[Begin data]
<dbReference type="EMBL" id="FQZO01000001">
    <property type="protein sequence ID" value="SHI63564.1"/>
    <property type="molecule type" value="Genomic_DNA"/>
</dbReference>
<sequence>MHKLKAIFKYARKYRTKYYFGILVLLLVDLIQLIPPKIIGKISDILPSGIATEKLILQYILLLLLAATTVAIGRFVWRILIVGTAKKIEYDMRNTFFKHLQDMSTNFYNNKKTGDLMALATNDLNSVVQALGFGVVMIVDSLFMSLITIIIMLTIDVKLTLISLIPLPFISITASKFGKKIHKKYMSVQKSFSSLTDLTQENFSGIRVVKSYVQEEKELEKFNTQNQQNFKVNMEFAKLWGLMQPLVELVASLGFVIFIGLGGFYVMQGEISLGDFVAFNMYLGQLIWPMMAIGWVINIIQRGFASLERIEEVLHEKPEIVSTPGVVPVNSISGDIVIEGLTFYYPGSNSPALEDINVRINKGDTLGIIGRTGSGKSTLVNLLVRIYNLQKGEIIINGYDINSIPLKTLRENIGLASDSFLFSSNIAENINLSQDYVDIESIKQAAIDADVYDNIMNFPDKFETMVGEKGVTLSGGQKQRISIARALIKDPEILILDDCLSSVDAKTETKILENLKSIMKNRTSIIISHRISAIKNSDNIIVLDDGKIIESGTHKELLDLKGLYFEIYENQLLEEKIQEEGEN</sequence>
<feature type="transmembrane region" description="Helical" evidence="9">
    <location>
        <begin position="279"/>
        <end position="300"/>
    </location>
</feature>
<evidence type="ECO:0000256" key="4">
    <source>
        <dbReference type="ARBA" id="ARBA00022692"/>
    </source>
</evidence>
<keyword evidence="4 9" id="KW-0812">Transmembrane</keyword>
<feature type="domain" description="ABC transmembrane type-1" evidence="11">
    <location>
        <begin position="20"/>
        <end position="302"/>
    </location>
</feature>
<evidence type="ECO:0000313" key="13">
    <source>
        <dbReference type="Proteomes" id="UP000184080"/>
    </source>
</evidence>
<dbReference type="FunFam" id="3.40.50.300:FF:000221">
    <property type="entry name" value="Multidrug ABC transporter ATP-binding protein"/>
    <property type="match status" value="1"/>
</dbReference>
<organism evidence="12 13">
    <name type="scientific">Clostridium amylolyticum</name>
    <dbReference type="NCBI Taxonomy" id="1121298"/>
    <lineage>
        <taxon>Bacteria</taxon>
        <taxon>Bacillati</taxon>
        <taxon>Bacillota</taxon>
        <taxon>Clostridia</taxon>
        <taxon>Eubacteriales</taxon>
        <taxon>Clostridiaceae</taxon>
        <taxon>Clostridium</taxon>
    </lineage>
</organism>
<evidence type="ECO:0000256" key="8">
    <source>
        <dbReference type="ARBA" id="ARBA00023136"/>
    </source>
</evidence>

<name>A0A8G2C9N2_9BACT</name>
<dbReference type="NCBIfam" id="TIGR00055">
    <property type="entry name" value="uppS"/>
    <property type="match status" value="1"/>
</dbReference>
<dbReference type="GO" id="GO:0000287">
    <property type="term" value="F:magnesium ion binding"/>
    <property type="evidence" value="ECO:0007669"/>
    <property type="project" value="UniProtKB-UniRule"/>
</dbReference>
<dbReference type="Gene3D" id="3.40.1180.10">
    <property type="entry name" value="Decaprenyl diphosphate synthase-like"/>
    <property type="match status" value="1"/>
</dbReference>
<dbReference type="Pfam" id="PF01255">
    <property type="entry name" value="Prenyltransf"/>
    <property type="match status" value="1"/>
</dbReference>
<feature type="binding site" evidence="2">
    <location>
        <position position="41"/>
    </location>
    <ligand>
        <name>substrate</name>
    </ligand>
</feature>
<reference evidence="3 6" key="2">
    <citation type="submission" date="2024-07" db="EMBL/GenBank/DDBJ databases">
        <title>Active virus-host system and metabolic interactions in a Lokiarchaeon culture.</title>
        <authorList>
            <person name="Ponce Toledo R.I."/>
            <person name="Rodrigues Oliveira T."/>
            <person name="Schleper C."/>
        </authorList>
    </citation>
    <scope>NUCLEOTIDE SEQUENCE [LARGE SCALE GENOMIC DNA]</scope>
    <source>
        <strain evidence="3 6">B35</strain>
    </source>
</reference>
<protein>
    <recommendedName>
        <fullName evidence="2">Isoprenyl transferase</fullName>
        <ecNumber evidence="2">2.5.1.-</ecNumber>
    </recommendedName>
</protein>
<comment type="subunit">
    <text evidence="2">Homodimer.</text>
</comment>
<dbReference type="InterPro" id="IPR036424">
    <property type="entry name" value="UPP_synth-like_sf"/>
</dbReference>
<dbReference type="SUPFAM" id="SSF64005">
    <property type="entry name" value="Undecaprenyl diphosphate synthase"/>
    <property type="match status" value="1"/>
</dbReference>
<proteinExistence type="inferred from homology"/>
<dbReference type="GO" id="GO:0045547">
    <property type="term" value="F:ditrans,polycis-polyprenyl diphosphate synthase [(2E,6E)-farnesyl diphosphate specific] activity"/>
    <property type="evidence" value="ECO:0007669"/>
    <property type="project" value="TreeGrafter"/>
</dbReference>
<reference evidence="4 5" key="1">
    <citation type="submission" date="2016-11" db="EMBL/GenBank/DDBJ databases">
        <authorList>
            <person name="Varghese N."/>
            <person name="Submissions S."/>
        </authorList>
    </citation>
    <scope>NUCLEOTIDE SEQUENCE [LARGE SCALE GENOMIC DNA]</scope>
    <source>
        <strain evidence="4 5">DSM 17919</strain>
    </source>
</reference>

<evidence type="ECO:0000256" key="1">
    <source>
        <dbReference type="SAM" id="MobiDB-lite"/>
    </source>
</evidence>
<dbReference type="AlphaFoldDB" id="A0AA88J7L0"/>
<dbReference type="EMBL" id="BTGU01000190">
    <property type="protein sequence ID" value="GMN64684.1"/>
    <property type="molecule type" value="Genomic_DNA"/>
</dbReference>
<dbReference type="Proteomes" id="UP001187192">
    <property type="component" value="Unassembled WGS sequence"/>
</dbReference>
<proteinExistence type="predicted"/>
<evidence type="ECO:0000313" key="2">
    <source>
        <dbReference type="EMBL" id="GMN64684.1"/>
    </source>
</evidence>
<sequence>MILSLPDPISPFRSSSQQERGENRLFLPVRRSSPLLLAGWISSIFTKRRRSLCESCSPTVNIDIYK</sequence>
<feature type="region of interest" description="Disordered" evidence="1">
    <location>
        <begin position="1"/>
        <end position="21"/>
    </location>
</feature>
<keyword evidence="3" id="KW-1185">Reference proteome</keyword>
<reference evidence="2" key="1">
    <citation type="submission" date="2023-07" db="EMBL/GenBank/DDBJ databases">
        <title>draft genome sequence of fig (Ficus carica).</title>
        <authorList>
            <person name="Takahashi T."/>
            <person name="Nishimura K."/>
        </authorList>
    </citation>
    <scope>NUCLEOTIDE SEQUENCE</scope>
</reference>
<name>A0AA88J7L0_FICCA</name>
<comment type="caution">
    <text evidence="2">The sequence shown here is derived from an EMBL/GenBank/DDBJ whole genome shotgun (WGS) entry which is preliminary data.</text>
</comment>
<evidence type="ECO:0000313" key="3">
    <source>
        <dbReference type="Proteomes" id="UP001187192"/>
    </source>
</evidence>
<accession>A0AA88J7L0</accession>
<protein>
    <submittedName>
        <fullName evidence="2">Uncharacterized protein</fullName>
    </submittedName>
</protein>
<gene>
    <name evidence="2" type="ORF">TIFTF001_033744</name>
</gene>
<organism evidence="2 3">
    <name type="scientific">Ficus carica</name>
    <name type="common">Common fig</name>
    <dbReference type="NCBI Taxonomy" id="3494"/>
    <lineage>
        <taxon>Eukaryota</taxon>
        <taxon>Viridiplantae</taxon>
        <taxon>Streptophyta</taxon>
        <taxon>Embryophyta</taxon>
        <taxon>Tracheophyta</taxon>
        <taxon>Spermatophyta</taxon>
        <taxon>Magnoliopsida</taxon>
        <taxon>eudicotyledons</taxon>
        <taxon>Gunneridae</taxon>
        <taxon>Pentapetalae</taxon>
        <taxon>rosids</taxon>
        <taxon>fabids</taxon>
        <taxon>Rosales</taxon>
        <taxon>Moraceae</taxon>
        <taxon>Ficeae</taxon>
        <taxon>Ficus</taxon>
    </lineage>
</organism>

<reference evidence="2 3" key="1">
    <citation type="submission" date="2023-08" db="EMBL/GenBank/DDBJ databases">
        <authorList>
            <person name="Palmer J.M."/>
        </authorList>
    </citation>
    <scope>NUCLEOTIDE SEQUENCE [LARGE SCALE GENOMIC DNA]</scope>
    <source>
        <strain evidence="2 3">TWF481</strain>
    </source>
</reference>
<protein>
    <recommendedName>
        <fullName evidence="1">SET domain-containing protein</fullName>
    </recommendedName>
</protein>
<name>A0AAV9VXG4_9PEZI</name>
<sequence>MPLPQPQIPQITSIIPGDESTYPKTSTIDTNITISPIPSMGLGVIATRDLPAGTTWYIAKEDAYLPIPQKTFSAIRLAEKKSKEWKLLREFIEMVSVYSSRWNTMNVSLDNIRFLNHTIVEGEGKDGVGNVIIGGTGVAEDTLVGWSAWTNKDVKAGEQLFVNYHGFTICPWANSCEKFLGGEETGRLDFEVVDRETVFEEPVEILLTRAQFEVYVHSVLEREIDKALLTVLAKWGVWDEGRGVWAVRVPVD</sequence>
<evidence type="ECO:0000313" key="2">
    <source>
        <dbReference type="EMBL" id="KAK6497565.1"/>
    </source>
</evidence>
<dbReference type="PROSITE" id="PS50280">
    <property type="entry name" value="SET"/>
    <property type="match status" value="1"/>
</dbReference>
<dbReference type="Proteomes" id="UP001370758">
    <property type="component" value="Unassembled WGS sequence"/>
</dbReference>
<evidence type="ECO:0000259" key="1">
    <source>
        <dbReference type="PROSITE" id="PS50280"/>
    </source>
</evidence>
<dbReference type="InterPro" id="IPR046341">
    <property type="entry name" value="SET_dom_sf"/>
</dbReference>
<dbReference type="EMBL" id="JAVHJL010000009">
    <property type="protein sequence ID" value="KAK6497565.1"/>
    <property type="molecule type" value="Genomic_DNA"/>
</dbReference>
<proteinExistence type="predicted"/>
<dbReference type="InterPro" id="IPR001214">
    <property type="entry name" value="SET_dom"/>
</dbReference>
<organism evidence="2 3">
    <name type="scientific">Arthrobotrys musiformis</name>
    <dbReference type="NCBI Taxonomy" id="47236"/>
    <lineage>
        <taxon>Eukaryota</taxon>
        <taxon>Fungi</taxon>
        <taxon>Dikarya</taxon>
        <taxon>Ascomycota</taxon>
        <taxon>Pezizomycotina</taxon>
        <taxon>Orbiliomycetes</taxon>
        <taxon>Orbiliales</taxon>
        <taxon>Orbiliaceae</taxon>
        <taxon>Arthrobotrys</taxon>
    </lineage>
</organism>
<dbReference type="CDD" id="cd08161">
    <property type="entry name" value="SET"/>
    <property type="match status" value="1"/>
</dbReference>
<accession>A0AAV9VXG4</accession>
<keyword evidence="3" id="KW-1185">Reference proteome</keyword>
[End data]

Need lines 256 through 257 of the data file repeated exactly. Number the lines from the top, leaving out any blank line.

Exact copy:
        <taxon>Ascomycota</taxon>
        <taxon>Pezizomycotina</taxon>